One of the influential citizens that Rowland Lacey befriended at this time was the historian, Samuel Orcutt. Originally from Berne County in Albany, New York, he was, like Rowland, the grandson of a Revolutionary War veteran. Samuel was also keenly interested in history and began employment as a schoolteacher. Continuing his education at both a seminary and a theological college, he began a lengthy career in preaching. Ordained as a minister in 1851, he traveled between parishes in New York until 1872 when he accepted a position in Connecticut. It was here that he began to research and compile town histories. He published his work on Wolcott in 1874 and that was followed with studies on Torrington, New Preston, Derby, and New Milford.
In these volumes, he recorded stories from local elders, composed genealogies from archives, took careful notes and copied inscriptions from graveyards. By the time he arrived in Bridgeport in 1884, he had earned a reputation as a distinguished scholar. His methodology in compiling data from primary sources and his interest in documenting cemeteries appealed to Rowland and his associates. Encouraged by the Society’s willingness to help and their financial support, Samuel compiled A History of the Old Town of Stratford and the City of Bridgeport, Connecticut. Published in 1886, this book still stands today as an important work on the city and its environs. However, it was not a financially successful project, and this failure disheartened the author.
His disappointment combined with recurring bouts of malaria, set him on a journey out west to California. Visiting his eldest son, he hoped the climate would improve his health and the region would offer an opportunity to explore new areas for preaching. He returned to Connecticut in the Spring of 1892 after learning of his youngest son’s sudden death. Herbert Crosby Orcutt died at the age of 23. Described as a promising young man, he developed a carbuncle on his lip that was lanced. His death was caused by infection and highlights the high mortality rate for ailments that can be treated today with antibiotics.
Samuel was devastated. Rowland wrote that sorrow fell upon his friend with a “crushing weight, and he never ceased to mourn” his son’s premature death. Letters preserved in the archives of the Society record that sadness pervaded Samuel’s writing at this time. His grief was amplified by the additional loss of “so many old friends that have gone out of this life” such that he was “almost heartbroken.” He wrote to one colleague, “I do not see how you and others have lived through such woes.”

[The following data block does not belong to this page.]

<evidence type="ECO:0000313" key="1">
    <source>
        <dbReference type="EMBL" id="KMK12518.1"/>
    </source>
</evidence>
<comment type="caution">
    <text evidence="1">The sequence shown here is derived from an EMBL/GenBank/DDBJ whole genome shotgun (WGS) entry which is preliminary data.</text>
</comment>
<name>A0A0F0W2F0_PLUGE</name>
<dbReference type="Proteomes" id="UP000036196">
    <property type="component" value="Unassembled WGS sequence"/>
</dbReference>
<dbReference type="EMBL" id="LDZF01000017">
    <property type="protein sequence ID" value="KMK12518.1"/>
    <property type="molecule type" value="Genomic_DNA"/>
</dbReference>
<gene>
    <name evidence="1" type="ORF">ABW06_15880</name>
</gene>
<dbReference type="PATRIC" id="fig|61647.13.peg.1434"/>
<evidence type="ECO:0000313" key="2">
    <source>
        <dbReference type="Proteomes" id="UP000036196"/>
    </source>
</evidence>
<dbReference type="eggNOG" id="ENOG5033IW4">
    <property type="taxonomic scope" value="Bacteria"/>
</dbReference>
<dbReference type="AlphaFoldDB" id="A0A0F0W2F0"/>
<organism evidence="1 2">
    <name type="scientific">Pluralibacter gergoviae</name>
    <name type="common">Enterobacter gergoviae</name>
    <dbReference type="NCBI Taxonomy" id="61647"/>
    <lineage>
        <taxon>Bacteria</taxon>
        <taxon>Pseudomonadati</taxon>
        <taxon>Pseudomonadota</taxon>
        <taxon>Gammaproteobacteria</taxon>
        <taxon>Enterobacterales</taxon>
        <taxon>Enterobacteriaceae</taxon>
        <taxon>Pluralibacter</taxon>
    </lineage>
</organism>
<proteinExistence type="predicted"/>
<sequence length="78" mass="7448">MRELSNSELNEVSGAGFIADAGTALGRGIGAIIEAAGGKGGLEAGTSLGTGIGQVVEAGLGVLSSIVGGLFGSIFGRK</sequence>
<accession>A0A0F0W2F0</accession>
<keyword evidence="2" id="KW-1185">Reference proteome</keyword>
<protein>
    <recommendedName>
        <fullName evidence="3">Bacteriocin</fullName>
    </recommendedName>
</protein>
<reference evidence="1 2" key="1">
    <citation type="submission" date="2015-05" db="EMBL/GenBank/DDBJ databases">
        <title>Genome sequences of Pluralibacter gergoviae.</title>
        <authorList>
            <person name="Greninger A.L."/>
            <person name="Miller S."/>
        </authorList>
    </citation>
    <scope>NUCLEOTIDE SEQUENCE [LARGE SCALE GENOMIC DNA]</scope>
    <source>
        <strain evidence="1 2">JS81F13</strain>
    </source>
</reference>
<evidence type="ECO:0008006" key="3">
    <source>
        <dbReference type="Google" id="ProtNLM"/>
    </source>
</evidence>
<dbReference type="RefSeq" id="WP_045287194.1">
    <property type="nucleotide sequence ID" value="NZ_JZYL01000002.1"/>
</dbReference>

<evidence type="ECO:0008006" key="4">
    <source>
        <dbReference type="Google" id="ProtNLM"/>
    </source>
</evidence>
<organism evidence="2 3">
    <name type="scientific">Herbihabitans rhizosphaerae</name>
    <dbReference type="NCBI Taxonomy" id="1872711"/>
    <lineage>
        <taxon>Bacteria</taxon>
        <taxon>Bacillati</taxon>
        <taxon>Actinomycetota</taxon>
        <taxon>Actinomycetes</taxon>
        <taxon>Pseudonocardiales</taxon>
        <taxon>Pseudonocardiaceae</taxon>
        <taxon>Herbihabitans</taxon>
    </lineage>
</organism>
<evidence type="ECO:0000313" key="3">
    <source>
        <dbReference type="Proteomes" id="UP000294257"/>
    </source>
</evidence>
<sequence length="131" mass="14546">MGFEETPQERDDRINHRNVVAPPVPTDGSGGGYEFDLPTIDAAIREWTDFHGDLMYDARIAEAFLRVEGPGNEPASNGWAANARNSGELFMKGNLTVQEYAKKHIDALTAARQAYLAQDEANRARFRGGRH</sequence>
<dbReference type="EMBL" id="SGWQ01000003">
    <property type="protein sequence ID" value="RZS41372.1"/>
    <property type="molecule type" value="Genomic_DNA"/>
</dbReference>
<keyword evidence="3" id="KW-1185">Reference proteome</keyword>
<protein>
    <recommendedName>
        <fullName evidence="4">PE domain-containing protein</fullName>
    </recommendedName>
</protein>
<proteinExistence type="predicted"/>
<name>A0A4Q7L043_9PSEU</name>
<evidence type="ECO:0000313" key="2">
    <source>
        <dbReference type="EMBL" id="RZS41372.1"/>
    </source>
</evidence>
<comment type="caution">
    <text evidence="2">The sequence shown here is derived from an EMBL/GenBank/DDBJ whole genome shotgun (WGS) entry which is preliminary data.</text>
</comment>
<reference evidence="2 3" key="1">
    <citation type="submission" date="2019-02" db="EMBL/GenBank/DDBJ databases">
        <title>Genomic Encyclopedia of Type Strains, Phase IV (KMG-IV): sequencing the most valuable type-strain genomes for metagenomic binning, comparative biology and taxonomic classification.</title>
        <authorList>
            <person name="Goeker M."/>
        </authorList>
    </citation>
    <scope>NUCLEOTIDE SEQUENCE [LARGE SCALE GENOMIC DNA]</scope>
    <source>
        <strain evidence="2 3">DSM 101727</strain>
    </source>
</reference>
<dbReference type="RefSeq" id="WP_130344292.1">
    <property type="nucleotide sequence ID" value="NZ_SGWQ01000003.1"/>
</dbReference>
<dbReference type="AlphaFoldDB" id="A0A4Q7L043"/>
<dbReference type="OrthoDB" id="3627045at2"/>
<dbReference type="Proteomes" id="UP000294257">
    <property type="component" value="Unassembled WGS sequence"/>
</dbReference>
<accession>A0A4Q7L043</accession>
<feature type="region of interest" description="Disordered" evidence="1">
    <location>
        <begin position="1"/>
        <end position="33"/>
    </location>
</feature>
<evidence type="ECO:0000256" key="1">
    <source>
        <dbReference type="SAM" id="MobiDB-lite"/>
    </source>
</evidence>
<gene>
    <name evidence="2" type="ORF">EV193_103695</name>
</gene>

His friend Rowland knew all too well the pain of losing a child. He had buried two of his own young sons: Edward was six years old when he died in 1852 and his second son, Henry was a year old when he died in 1855. Adding to this grief, Rowland’s first wife, Jane Eleanor Sherman, passed away after giving birth to their fourth child in 1857.
At the time of their deaths, Rowland was in the prime of his business years and was left with a young daughter and an infant son to raise. And while we know he remarried and continued a busy schedule, there is evidence that he had felt his loss as profoundly as Samuel.
In addition to installing a prominent monument in the newly constructed Mountain Grove Cemetery for his wife and children, he commissioned a mourning portrait. This striking and important painting from the American female artist Lilly Martin Spenser was likely completed before Rowland married his second wife Elizabeth in 1859. In the work we can see emblems of death such as the cherub vase with its wilting flower along with the mourning jewelry worn by Jane. The brooch with its small portrait of baby Henry along with a relic ring and hair bracelet send the somber message that we are looking at loved ones now lost.
Memorializing death had become an increasingly important part of Rowland’s life and his responsibilities with the Fairfield County Historical Society. We know that he was visiting graveyards throughout the county, and he took on the care and maintenance of several sites, including the Old Stratfield Cemetery located today off Briarwood Avenue in Bridgeport. In some cases, he replaced the gravestones of his family’s ancestors.
We can only surmise that the original monuments were damaged, and their text and their original profiles were transferred to these newer stones. And while their replacement can be seen as act of preservation, it is also evidence of Rowland’s interest in preserving his family’s early heritage. This is emphasized by the inclusion of his own name at the base of each these tombstones.
Rowland’s concerns about the losses at historic cemeteries and his ambition to have all the stones in the county transcribed may have led him to encourage Samuel to take on this task when he returned to Bridgeport in April of 1892. This is suggested by the May 1892 date cited on a paper they jointly published listing an inventory of a cemetery in Easton, described only as “near the Baptist Church.” Today, it is known as the Union Cemetery.